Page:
Massachusetts Moves to Address Climate Change, Environmental, and Water Infrastructure Priorities--P
Massachusetts Governor Charlie Baker and Lieutenant Governor Karyn Polito have introduced comprehensive legislation (H.4318) to address much needed investments in climate change preparedness, water infrastructure, and other public facilities. Entitled an "An Promoting Climate Change Adaptation, Environmental and Natural Resource Protection, and Investment in Recreational Assets and Opportunity," the bill codifies key principles of the Baker-Polito Administration's Executive Order No. 569 (Establishing an Integrated Climate Change Strategy for the Commonwealth) and funds over $1.4 billion in capital projects for the state's coastal and inland water infrastructure, water and wastewater systems, environmental protection programs, recreational lands and facilities, climate change initiatives, and various climate vulnerability and preparedness programs.
In addition to funding these capital projects, environmental programs, and climate change initiatives, the Baker-Polito Administration has included language in the bill (Section 31) that would authorize the use of public-private partnership (P3) delivery methods for water, wastewater, stormwater, and flood control projects in the Commonwealth. This legislation is similar to prior efforts to expand the use of P3s for development of water infrastructure projects. The current legislation is modeled after recently enacted legislation in other states granting P3 authority for water infrastructure projects, as well as prior special legislation enacted routinely in Massachusetts over the past 30 years granting similar authority to municipalities on a project-by-project basis. The current bill is also similar to H.1722 which failed to pass in the final days of the 2015-16 legislative session.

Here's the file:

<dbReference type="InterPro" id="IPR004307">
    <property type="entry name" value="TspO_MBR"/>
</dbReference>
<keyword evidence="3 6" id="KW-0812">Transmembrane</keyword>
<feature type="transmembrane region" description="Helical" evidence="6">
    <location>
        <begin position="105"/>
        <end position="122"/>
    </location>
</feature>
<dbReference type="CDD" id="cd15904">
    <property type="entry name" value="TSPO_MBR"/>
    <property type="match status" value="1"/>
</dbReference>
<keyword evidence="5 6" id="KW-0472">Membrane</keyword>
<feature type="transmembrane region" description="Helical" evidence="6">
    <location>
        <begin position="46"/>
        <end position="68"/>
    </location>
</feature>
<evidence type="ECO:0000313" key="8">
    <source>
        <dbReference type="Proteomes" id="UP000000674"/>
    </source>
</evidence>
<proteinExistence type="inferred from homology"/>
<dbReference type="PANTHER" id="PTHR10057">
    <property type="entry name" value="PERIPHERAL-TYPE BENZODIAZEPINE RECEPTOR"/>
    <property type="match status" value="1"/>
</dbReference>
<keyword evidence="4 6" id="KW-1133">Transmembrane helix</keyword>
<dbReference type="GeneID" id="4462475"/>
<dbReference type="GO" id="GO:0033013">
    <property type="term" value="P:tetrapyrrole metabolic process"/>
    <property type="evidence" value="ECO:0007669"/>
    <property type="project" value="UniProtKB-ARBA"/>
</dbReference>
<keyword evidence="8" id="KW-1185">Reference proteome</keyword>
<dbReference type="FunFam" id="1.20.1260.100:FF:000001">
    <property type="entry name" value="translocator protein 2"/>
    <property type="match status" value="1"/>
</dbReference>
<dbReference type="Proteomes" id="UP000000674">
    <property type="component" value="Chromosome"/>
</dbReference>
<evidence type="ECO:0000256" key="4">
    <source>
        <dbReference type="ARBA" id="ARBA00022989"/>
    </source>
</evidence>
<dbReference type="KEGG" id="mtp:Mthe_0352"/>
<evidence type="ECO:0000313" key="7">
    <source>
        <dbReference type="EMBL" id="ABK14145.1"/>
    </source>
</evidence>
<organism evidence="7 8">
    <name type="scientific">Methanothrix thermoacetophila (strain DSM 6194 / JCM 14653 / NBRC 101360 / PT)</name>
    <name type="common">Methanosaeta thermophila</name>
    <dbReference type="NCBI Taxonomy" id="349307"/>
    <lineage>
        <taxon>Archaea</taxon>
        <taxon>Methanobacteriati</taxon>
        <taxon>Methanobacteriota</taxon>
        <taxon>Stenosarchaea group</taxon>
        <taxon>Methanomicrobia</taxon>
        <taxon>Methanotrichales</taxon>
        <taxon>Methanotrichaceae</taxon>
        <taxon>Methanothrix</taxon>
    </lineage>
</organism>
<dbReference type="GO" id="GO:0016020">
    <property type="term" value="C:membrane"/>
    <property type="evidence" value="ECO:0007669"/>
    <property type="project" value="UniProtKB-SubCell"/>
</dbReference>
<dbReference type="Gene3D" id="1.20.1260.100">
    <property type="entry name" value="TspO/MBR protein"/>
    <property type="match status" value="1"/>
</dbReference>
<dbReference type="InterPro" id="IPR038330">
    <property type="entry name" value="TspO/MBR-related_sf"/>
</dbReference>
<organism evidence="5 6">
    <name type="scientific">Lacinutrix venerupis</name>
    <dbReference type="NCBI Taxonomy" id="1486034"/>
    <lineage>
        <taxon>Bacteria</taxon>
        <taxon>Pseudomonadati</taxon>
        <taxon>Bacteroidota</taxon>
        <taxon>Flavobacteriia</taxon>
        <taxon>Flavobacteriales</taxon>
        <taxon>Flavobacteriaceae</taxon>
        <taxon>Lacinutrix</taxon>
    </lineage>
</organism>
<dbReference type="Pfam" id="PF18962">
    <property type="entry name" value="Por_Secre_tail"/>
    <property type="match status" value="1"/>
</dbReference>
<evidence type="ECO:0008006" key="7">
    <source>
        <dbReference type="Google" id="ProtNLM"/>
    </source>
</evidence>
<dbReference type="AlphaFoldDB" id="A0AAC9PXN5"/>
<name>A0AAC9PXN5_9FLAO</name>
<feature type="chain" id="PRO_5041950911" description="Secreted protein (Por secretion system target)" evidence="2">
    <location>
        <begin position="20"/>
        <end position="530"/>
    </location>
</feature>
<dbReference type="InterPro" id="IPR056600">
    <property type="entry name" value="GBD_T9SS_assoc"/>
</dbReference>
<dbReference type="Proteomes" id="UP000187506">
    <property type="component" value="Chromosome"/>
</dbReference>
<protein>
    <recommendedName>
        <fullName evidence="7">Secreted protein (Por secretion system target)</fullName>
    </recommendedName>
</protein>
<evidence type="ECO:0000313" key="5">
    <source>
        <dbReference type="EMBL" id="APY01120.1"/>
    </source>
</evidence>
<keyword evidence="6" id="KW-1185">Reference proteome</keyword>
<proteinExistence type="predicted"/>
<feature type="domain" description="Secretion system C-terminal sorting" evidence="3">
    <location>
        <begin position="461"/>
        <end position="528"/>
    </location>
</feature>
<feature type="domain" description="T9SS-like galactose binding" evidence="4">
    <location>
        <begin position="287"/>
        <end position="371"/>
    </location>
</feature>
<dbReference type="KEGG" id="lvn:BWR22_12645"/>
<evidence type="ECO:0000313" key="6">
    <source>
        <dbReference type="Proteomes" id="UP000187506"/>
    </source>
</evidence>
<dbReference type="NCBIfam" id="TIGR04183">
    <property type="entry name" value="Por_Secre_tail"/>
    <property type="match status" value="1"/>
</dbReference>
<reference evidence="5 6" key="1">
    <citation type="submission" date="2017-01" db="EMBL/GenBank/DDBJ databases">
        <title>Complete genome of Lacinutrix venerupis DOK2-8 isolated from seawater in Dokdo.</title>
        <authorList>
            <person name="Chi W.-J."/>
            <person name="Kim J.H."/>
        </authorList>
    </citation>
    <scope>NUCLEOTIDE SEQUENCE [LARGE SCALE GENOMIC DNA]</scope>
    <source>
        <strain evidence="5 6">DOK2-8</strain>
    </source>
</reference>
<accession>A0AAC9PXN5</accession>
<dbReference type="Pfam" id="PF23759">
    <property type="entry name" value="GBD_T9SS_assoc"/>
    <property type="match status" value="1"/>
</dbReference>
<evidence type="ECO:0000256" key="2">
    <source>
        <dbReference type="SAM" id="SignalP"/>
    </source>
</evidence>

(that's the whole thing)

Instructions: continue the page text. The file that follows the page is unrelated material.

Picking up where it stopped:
If enacted, the P3 provisions of H.4138 will eliminate the requirement for municipalities and fire, water, sewer, or water pollution abatement districts to petition the legislature for special legislation before proceeding with an alternative form of project delivery beyond what is currently authorized under state law. Removing regulatory risk and streamlining the project development process will encourage both public and private partners to consider P3 delivery for certain projects.
The P3 provisions of this bill will authorize eligible awarding authorities to solicit proposals for P3 projects as well as consider unsolicited proposals for a wide range of design-build-finance-operate-maintain project structures. Under the new law, the O&M phase of a project could be as long as 40 years. P3 projects would be exempt from traditional public bidding requirements but prevailing wage, bonding requirements, and other state laws and regulations would continue to apply. Awarding authorities evaluating proposals for a P3 project would be required to determine the most advantageous proposal based on a series of technical and economic factors outlined in the bill that include initial cost, life-cycle cost, purposed user fees, nature of performance guarantees, qualifications and financial capacity of proposing firms, and general merit and innovation of the proposal.
If enacted, the P3 provisions of H.4138 will bring Massachusetts closer in line with a majority of states that have authorized the use of public private partnerships for the delivery of water infrastructure projects and operation of water and wastewater facilities. The bill has been assigned to the Joint Committee on Natural Resources and a hearing should be scheduled soon.